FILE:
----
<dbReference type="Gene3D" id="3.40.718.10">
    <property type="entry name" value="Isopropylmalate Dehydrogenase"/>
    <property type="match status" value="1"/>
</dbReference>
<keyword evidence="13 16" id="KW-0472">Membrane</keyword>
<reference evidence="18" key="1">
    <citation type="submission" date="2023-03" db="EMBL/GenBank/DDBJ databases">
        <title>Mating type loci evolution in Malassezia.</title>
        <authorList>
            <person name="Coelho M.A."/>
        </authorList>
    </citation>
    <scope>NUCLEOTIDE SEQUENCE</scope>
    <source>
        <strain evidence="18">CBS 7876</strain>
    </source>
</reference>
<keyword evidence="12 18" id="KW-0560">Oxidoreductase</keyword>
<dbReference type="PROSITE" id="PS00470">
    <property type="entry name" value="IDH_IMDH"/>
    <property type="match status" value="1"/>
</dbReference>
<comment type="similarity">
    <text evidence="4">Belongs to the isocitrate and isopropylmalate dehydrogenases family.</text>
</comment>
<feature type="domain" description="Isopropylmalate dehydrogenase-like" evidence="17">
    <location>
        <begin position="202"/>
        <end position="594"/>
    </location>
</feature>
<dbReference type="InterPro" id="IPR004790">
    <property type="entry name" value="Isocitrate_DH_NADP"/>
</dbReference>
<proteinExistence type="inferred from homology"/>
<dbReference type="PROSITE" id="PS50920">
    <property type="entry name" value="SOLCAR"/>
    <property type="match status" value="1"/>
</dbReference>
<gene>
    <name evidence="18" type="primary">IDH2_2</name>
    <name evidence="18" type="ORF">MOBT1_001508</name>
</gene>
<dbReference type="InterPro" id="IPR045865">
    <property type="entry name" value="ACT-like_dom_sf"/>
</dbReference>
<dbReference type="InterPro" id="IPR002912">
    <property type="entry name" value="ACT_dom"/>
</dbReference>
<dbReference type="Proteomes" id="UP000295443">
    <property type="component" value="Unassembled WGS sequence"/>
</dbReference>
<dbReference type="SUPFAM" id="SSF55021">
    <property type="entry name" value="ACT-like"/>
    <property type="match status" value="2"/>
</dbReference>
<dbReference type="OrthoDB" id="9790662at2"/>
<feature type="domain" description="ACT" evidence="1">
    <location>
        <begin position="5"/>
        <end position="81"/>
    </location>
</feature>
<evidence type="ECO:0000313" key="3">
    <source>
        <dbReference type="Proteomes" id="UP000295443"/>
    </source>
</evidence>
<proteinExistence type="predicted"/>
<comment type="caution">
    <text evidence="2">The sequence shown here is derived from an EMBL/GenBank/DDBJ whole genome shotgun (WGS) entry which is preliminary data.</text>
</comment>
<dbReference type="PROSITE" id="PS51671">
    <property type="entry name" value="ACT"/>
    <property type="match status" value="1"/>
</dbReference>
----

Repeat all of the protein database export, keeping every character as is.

<dbReference type="Gene3D" id="3.40.718.10">
    <property type="entry name" value="Isopropylmalate Dehydrogenase"/>
    <property type="match status" value="1"/>
</dbReference>
<keyword evidence="13 16" id="KW-0472">Membrane</keyword>
<reference evidence="18" key="1">
    <citation type="submission" date="2023-03" db="EMBL/GenBank/DDBJ databases">
        <title>Mating type loci evolution in Malassezia.</title>
        <authorList>
            <person name="Coelho M.A."/>
        </authorList>
    </citation>
    <scope>NUCLEOTIDE SEQUENCE</scope>
    <source>
        <strain evidence="18">CBS 7876</strain>
    </source>
</reference>
<keyword evidence="12 18" id="KW-0560">Oxidoreductase</keyword>
<dbReference type="PROSITE" id="PS00470">
    <property type="entry name" value="IDH_IMDH"/>
    <property type="match status" value="1"/>
</dbReference>
<comment type="similarity">
    <text evidence="4">Belongs to the isocitrate and isopropylmalate dehydrogenases family.</text>
</comment>
<feature type="domain" description="Isopropylmalate dehydrogenase-like" evidence="17">
    <location>
        <begin position="202"/>
        <end position="594"/>
    </location>
</feature>
<dbReference type="InterPro" id="IPR004790">
    <property type="entry name" value="Isocitrate_DH_NADP"/>
</dbReference>
<proteinExistence type="inferred from homology"/>
<dbReference type="PROSITE" id="PS50920">
    <property type="entry name" value="SOLCAR"/>
    <property type="match status" value="1"/>
</dbReference>
<gene>
    <name evidence="18" type="primary">IDH2_2</name>
    <name evidence="18" type="ORF">MOBT1_001508</name>
</gene>
<dbReference type="InterPro" id="IPR045865">
    <property type="entry name" value="ACT-like_dom_sf"/>
</dbReference>
<dbReference type="InterPro" id="IPR002912">
    <property type="entry name" value="ACT_dom"/>
</dbReference>
<dbReference type="Proteomes" id="UP000295443">
    <property type="component" value="Unassembled WGS sequence"/>
</dbReference>
<dbReference type="SUPFAM" id="SSF55021">
    <property type="entry name" value="ACT-like"/>
    <property type="match status" value="2"/>
</dbReference>
<dbReference type="OrthoDB" id="9790662at2"/>
<feature type="domain" description="ACT" evidence="1">
    <location>
        <begin position="5"/>
        <end position="81"/>
    </location>
</feature>
<evidence type="ECO:0000313" key="3">
    <source>
        <dbReference type="Proteomes" id="UP000295443"/>
    </source>
</evidence>
<proteinExistence type="predicted"/>
<comment type="caution">
    <text evidence="2">The sequence shown here is derived from an EMBL/GenBank/DDBJ whole genome shotgun (WGS) entry which is preliminary data.</text>
</comment>
<dbReference type="PROSITE" id="PS51671">
    <property type="entry name" value="ACT"/>
    <property type="match status" value="1"/>
</dbReference>